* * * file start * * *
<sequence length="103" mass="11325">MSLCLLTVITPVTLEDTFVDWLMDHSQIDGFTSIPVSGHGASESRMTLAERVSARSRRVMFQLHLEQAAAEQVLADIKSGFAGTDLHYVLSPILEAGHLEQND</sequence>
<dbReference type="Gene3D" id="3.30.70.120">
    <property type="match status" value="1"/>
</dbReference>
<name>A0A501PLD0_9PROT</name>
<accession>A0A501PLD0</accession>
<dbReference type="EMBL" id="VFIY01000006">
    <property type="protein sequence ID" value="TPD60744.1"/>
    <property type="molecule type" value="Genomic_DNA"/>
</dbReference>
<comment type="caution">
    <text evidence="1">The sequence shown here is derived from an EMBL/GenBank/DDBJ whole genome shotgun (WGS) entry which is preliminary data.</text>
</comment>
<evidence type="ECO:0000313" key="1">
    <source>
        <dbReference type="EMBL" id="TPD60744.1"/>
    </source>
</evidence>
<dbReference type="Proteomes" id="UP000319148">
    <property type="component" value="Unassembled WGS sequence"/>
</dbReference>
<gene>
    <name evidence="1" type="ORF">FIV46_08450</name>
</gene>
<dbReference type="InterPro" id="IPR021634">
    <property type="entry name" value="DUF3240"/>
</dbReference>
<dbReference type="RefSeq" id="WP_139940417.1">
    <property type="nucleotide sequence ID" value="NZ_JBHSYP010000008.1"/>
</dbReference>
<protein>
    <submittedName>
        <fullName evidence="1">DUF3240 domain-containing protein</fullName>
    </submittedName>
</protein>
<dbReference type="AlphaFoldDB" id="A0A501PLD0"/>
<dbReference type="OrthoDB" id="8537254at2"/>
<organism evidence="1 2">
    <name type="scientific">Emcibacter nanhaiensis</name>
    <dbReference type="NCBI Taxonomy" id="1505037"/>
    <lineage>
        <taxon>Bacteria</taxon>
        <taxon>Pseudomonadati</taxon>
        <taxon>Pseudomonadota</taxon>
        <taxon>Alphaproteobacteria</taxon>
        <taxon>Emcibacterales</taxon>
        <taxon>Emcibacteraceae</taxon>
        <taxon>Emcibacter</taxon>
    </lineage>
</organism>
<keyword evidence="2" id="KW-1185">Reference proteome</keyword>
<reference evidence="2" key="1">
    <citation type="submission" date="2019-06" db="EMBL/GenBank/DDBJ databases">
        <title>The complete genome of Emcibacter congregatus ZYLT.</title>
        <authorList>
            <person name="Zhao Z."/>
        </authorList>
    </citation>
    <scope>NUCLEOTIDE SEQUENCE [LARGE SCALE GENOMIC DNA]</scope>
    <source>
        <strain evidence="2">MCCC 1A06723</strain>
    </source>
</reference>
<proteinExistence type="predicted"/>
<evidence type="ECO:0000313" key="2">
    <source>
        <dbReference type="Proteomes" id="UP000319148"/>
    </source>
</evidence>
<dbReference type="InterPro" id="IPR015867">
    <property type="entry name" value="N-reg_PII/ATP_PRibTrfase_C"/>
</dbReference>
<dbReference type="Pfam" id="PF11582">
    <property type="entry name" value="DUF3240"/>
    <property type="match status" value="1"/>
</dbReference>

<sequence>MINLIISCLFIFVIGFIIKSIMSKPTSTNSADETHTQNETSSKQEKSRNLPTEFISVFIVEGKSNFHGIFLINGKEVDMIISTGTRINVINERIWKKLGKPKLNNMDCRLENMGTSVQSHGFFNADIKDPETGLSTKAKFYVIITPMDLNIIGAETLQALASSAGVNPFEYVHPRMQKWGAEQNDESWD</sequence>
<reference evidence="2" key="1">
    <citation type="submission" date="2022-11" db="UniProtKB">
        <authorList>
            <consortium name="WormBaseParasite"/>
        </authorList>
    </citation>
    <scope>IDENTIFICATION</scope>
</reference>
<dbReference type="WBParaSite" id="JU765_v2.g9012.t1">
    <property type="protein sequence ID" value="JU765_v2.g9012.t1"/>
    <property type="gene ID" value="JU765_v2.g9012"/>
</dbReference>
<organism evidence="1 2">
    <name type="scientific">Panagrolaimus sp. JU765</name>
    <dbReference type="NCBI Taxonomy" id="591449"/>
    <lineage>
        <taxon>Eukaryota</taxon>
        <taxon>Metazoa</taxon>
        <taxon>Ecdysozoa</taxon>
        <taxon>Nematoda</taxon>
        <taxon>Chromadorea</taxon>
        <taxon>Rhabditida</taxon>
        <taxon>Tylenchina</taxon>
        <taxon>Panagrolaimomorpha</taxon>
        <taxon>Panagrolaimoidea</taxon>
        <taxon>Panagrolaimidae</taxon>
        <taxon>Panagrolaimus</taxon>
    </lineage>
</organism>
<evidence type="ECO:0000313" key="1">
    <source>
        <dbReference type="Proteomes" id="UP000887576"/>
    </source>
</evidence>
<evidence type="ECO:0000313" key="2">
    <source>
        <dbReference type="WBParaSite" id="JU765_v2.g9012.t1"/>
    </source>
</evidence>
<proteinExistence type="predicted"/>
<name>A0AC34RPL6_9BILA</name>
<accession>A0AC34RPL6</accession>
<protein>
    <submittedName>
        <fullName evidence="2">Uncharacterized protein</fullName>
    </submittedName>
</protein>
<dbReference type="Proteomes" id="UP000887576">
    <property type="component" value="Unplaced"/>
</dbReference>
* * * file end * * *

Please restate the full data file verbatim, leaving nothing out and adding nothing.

<sequence length="103" mass="11325">MSLCLLTVITPVTLEDTFVDWLMDHSQIDGFTSIPVSGHGASESRMTLAERVSARSRRVMFQLHLEQAAAEQVLADIKSGFAGTDLHYVLSPILEAGHLEQND</sequence>
<dbReference type="Gene3D" id="3.30.70.120">
    <property type="match status" value="1"/>
</dbReference>
<name>A0A501PLD0_9PROT</name>
<accession>A0A501PLD0</accession>
<dbReference type="EMBL" id="VFIY01000006">
    <property type="protein sequence ID" value="TPD60744.1"/>
    <property type="molecule type" value="Genomic_DNA"/>
</dbReference>
<comment type="caution">
    <text evidence="1">The sequence shown here is derived from an EMBL/GenBank/DDBJ whole genome shotgun (WGS) entry which is preliminary data.</text>
</comment>
<evidence type="ECO:0000313" key="1">
    <source>
        <dbReference type="EMBL" id="TPD60744.1"/>
    </source>
</evidence>
<dbReference type="Proteomes" id="UP000319148">
    <property type="component" value="Unassembled WGS sequence"/>
</dbReference>
<gene>
    <name evidence="1" type="ORF">FIV46_08450</name>
</gene>
<dbReference type="InterPro" id="IPR021634">
    <property type="entry name" value="DUF3240"/>
</dbReference>
<dbReference type="RefSeq" id="WP_139940417.1">
    <property type="nucleotide sequence ID" value="NZ_JBHSYP010000008.1"/>
</dbReference>
<protein>
    <submittedName>
        <fullName evidence="1">DUF3240 domain-containing protein</fullName>
    </submittedName>
</protein>
<dbReference type="AlphaFoldDB" id="A0A501PLD0"/>
<dbReference type="OrthoDB" id="8537254at2"/>
<organism evidence="1 2">
    <name type="scientific">Emcibacter nanhaiensis</name>
    <dbReference type="NCBI Taxonomy" id="1505037"/>
    <lineage>
        <taxon>Bacteria</taxon>
        <taxon>Pseudomonadati</taxon>
        <taxon>Pseudomonadota</taxon>
        <taxon>Alphaproteobacteria</taxon>
        <taxon>Emcibacterales</taxon>
        <taxon>Emcibacteraceae</taxon>
        <taxon>Emcibacter</taxon>
    </lineage>
</organism>
<keyword evidence="2" id="KW-1185">Reference proteome</keyword>
<reference evidence="2" key="1">
    <citation type="submission" date="2019-06" db="EMBL/GenBank/DDBJ databases">
        <title>The complete genome of Emcibacter congregatus ZYLT.</title>
        <authorList>
            <person name="Zhao Z."/>
        </authorList>
    </citation>
    <scope>NUCLEOTIDE SEQUENCE [LARGE SCALE GENOMIC DNA]</scope>
    <source>
        <strain evidence="2">MCCC 1A06723</strain>
    </source>
</reference>
<proteinExistence type="predicted"/>
<evidence type="ECO:0000313" key="2">
    <source>
        <dbReference type="Proteomes" id="UP000319148"/>
    </source>
</evidence>
<dbReference type="InterPro" id="IPR015867">
    <property type="entry name" value="N-reg_PII/ATP_PRibTrfase_C"/>
</dbReference>
<dbReference type="Pfam" id="PF11582">
    <property type="entry name" value="DUF3240"/>
    <property type="match status" value="1"/>
</dbReference>

<sequence>MINLIISCLFIFVIGFIIKSIMSKPTSTNSADETHTQNETSSKQEKSRNLPTEFISVFIVEGKSNFHGIFLINGKEVDMIISTGTRINVINERIWKKLGKPKLNNMDCRLENMGTSVQSHGFFNADIKDPETGLSTKAKFYVIITPMDLNIIGAETLQALASSAGVNPFEYVHPRMQKWGAEQNDESWD</sequence>
<reference evidence="2" key="1">
    <citation type="submission" date="2022-11" db="UniProtKB">
        <authorList>
            <consortium name="WormBaseParasite"/>
        </authorList>
    </citation>
    <scope>IDENTIFICATION</scope>
</reference>
<dbReference type="WBParaSite" id="JU765_v2.g9012.t1">
    <property type="protein sequence ID" value="JU765_v2.g9012.t1"/>
    <property type="gene ID" value="JU765_v2.g9012"/>
</dbReference>
<organism evidence="1 2">
    <name type="scientific">Panagrolaimus sp. JU765</name>
    <dbReference type="NCBI Taxonomy" id="591449"/>
    <lineage>
        <taxon>Eukaryota</taxon>
        <taxon>Metazoa</taxon>
        <taxon>Ecdysozoa</taxon>
        <taxon>Nematoda</taxon>
        <taxon>Chromadorea</taxon>
        <taxon>Rhabditida</taxon>
        <taxon>Tylenchina</taxon>
        <taxon>Panagrolaimomorpha</taxon>
        <taxon>Panagrolaimoidea</taxon>
        <taxon>Panagrolaimidae</taxon>
        <taxon>Panagrolaimus</taxon>
    </lineage>
</organism>
<evidence type="ECO:0000313" key="1">
    <source>
        <dbReference type="Proteomes" id="UP000887576"/>
    </source>
</evidence>
<evidence type="ECO:0000313" key="2">
    <source>
        <dbReference type="WBParaSite" id="JU765_v2.g9012.t1"/>
    </source>
</evidence>
<proteinExistence type="predicted"/>
<name>A0AC34RPL6_9BILA</name>
<accession>A0AC34RPL6</accession>
<protein>
    <submittedName>
        <fullName evidence="2">Uncharacterized protein</fullName>
    </submittedName>
</protein>
<dbReference type="Proteomes" id="UP000887576">
    <property type="component" value="Unplaced"/>
</dbReference>